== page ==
These are also sixth graders; their innocence is still very much intact even though they are faced with a wealth of grown up situations which are happening around them. This is where “Good Boys” finds its most humorous quality. The strongest comedic element of this film happens because of the kid’s genuine innocence and naivety to adult situations. When they come into possession of a purse with drugs, their first instinct is to make a citizen’s arrest while using imaginary finger guns to assist. It’s played to the height of innocence for the young characters.

Even though the plot is somewhat paper thin in structure, the themes manipulated throughout the film help in establishing the heart that makes the humor so much more authentic. The friends are being pushed into a world that wants them to mature so quickly, where a simple search on the computer can expose them to a world of adult circumstances. The friends are all trying to find their place in the world, which brings about the natural pulling apart of their friendship as one is trying to be cool, one is trying to find a girlfriend, and one is just content with doing things that he thinks are simply fun. These aspects of character building and the exploration of different themes in different perspectives is what moves the narrative forward.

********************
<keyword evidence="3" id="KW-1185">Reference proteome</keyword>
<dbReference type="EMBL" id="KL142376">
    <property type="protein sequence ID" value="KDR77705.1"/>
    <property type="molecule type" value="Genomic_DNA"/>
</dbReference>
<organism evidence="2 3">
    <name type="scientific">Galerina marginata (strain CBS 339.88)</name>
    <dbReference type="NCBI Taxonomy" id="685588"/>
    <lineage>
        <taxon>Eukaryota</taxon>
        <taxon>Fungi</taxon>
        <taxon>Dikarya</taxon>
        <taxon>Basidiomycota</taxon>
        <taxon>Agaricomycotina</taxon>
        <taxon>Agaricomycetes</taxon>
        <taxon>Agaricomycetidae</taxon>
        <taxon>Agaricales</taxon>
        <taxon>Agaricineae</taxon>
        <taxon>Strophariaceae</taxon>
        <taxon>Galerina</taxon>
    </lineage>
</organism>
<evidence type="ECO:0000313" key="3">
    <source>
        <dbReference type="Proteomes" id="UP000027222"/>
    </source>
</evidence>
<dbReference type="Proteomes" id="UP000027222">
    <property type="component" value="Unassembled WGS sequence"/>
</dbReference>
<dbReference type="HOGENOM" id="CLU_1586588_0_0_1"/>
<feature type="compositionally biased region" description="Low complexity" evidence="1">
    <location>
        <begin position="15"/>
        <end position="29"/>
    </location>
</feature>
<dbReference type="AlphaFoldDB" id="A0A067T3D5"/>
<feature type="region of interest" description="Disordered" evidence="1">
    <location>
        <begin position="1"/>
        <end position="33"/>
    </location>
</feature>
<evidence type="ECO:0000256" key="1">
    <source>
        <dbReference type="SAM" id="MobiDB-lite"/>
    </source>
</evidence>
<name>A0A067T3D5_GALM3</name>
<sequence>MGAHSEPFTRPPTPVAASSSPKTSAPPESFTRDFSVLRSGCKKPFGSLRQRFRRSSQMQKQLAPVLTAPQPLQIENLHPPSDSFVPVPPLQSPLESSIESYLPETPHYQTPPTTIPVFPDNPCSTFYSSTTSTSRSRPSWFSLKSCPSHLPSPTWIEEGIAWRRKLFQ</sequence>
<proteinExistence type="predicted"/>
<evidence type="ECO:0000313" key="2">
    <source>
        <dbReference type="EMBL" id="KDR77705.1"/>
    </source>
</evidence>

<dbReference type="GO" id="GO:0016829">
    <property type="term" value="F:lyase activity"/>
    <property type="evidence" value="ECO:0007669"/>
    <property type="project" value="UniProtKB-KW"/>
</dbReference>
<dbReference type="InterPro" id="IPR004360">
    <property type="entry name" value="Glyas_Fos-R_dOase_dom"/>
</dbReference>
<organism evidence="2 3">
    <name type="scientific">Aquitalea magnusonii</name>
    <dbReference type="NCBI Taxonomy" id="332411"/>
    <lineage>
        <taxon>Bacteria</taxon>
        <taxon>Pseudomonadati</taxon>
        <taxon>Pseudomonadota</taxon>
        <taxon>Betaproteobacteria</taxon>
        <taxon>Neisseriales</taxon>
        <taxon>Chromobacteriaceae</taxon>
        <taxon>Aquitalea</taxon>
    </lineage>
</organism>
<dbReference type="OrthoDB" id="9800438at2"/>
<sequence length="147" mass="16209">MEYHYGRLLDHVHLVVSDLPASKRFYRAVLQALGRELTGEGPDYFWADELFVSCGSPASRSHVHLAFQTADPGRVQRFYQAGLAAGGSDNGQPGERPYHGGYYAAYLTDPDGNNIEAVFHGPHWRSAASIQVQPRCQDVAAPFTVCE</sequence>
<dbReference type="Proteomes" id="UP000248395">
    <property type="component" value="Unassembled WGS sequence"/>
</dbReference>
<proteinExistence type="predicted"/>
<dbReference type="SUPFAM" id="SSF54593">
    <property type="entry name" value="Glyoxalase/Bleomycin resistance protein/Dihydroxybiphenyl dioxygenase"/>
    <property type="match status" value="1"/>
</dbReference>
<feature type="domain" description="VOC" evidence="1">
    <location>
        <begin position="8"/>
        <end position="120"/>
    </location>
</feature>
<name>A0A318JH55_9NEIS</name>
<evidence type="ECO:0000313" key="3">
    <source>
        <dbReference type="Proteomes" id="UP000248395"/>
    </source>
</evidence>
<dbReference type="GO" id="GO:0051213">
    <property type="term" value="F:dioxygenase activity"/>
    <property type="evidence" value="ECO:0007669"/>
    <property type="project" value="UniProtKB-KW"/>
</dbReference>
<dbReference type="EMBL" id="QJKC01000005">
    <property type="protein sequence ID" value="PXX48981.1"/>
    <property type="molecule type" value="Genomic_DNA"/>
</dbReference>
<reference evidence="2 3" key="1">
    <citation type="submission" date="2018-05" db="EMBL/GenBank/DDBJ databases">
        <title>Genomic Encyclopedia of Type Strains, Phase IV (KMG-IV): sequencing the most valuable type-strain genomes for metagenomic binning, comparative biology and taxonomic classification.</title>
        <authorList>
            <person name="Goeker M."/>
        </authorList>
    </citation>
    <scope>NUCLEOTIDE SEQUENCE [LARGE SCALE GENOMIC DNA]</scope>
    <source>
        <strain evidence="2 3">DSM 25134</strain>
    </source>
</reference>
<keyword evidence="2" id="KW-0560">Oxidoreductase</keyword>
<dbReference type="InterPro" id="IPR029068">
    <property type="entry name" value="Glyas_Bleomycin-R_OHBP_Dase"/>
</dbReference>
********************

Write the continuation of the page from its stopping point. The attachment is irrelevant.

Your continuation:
“Good Boys” is raunchy humor and hard language coming from the mouths of 12-year-olds. However, beyond this form of harsh comedy, which can be very funny, is some genuine heart and a complete sweetness that comes through with the relationship between these young friends. And in the end, it’s not the shocking moments that will keep the laughs going, it’s the innocence found within each of these young kids who are just trying to make sense of the world they are encountering that will sustain humor beyond the credits.

Monte’s Rating

3.75 out of 5.00


The Angry Birds Movie 2 Review

The Angry Birds Movie 2

Dir: Thurop Van Orman

Starring: Jason Sudeikis, Josh Gad, Bill Hader, Rachel Bloom, Danny McBride, Leslie Jones, Awkwafina, Sterling K. Brown, Tiffany Haddish, and Peter Dinklage

“This summer, winter is coming.”

Not sure how many young ones are going to correspond this tagline for “The Angry Birds Movie 2” to the adult television show “Game of Thrones”. However, it’s fitting for an animated movie based on one of the biggest mobile games of all time, which was probably played by adults on their cell phones before the little kids discovered it, to aim for some crossover appeal to encourage a weekend family trip to the movies. 

“The Angry Birds Movie” found success upon its release in 2016 with a mix of slapstick antics, bathroom humor, and an occasional winking joke tailored for mom and dad. The film had just enough fuel to maintain the enjoyment factor for 97 minutes while only slightly over-staying its welcome.